When young children are told stories and fairy tales, they embark on an adventure that drags them away from their everyday routine. Yet, on the other hand because there are lessons or skills to be learnt and remembered from a fairy tale, when the well-known sentence "And they lived happily ever after" shows up or is read at the end of the tale, children are taught a lesson in life, in real life.
In an article published by The Telegraph on June 29th, 2018, child psychologist Sally Goddard Blythe explains and justifies the importance of fairy tales. First, what seems to be a mere good guy/bad guy story to most children helps them feel safer and more receptive to accept daily lessons in life. These lessons can be about basic morality in the first place, but they will soon help the children build their capacity to learn from life, to dig deeper into morality and to discern good and evil.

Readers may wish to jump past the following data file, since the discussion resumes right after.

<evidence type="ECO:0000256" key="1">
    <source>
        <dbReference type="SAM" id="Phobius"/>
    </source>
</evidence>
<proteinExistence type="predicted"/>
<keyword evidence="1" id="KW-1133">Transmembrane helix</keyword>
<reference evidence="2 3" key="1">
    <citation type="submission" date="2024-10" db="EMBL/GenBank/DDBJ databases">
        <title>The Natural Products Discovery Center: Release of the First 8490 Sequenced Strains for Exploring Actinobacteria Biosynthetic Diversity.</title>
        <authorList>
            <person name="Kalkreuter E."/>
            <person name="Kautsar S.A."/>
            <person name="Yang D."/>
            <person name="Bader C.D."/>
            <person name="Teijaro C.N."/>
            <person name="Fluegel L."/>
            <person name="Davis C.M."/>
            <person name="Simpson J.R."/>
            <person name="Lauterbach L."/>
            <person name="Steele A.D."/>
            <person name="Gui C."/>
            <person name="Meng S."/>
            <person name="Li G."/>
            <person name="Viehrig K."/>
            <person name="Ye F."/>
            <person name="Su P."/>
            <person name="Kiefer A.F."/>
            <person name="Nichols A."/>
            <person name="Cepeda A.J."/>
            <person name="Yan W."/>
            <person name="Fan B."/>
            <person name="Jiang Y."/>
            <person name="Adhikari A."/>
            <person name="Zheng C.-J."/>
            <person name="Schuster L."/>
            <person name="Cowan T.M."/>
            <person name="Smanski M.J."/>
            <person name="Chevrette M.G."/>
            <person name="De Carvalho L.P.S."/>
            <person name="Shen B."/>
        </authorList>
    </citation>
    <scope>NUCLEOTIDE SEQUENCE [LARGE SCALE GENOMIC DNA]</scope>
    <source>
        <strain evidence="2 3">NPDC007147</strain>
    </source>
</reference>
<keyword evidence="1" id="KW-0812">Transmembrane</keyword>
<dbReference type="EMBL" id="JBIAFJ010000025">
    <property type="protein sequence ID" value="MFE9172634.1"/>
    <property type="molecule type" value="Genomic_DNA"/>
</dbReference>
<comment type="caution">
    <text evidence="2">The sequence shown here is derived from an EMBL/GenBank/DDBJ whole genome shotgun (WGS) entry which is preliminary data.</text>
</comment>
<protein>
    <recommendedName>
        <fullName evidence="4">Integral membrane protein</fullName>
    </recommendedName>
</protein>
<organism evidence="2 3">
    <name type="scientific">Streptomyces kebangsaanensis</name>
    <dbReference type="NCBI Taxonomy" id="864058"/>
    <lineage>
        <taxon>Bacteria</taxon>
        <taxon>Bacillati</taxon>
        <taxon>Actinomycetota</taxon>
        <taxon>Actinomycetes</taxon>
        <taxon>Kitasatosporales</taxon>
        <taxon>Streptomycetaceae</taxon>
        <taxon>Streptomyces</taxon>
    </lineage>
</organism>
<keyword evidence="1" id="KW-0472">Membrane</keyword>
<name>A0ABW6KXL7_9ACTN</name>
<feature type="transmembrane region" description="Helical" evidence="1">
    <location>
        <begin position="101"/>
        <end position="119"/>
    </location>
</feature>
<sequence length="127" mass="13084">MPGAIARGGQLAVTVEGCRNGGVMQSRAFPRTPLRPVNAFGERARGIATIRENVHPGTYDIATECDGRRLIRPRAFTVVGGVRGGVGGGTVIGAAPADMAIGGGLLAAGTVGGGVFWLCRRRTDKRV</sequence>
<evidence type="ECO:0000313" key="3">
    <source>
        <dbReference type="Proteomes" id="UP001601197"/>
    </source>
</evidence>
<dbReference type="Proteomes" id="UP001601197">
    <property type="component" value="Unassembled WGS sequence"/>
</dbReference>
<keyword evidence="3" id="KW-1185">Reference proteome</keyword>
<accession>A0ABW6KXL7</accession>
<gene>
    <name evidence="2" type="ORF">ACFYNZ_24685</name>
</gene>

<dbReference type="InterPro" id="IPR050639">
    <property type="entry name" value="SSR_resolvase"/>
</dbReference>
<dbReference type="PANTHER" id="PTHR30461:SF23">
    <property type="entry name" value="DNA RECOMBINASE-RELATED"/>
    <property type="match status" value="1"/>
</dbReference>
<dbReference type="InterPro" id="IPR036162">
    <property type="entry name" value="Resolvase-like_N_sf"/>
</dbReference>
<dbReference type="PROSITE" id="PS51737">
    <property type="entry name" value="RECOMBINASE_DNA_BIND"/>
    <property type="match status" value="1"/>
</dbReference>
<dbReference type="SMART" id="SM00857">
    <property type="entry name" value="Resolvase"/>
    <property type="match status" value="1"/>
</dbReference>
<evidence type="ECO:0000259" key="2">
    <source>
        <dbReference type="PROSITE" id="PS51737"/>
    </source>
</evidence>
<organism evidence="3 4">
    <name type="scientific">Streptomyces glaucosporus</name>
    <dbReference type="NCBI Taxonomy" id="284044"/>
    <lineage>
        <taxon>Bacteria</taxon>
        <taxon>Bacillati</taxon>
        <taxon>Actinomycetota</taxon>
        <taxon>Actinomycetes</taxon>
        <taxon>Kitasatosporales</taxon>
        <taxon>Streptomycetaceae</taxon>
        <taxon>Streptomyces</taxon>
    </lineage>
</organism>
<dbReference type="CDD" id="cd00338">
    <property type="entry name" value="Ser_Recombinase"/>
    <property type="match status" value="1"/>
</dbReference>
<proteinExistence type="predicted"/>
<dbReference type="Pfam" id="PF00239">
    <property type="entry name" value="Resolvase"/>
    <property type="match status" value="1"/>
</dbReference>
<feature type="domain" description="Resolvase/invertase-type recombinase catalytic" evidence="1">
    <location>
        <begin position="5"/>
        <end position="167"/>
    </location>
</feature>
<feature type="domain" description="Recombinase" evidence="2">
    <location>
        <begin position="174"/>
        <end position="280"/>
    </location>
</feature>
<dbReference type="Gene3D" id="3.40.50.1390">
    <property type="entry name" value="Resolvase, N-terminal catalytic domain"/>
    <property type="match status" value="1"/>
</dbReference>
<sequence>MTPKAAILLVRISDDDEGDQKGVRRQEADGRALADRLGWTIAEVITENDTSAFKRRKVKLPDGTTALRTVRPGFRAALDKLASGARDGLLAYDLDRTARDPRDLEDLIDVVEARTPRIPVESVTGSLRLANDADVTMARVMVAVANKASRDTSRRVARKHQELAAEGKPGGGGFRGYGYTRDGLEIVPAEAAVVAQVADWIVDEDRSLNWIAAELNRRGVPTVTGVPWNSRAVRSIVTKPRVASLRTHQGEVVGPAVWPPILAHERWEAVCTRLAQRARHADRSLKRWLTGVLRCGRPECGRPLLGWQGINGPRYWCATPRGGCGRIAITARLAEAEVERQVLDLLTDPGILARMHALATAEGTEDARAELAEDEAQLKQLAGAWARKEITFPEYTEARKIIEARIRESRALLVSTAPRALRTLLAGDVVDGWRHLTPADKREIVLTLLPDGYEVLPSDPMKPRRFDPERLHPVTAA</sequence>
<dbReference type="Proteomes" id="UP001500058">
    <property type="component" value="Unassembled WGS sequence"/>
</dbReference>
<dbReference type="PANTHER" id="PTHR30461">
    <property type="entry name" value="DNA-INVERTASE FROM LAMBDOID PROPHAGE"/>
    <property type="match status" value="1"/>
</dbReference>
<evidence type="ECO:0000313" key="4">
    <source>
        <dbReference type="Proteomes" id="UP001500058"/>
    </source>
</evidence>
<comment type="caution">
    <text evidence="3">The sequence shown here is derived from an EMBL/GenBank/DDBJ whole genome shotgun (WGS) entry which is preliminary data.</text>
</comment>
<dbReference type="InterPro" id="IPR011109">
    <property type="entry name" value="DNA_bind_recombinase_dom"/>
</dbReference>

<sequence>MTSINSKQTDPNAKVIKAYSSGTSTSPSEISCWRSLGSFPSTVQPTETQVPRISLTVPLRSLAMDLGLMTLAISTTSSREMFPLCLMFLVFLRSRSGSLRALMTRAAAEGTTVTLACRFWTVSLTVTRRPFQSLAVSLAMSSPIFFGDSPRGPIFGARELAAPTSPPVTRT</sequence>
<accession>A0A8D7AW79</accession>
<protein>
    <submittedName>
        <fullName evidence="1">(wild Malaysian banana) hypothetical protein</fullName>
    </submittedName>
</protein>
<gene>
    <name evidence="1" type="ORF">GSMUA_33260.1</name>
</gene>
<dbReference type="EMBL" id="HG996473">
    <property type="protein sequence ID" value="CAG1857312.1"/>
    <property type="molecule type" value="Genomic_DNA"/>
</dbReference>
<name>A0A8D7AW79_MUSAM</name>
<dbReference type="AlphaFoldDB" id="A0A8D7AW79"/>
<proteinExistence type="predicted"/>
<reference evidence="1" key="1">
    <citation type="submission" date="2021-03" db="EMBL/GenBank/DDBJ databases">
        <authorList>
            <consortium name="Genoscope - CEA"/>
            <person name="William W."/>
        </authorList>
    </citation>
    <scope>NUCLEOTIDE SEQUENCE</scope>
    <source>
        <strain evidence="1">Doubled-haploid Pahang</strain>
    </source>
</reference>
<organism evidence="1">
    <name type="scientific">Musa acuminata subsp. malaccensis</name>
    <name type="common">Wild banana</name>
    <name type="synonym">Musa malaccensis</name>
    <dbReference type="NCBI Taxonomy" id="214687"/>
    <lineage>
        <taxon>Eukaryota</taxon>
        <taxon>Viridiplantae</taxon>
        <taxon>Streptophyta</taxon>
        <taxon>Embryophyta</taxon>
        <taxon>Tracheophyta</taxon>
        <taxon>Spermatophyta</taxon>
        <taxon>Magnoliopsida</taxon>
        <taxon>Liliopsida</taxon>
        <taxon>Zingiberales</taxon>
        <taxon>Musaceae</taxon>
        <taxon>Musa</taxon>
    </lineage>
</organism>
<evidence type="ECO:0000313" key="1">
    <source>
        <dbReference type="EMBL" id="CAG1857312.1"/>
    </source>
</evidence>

In that perspective, as fairy tales are about imaginary worlds, children feel more comfortable to learn from them due to the fact that the plot is not about real life, events, or about something that is likely to happen to them. Tales are less scary than some novels or real life events they are confronted to in the news, for instance. In other words, imagination helps to accept reality, and this is not only true for children.
On top of that, as life is not always easy, reading about heroes and heroines' hardships and fights against wicked characters also shows, through fantasy and imaginary situations, that sometimes things go wrong, life can be hard, and some people play mischief and don't mean well.
Nevertheless, since most of the time the good guys are rewarded and the ending is a happy one, it reinforces the children's trust in adults and shows how important it is to be nice, courageous and honest.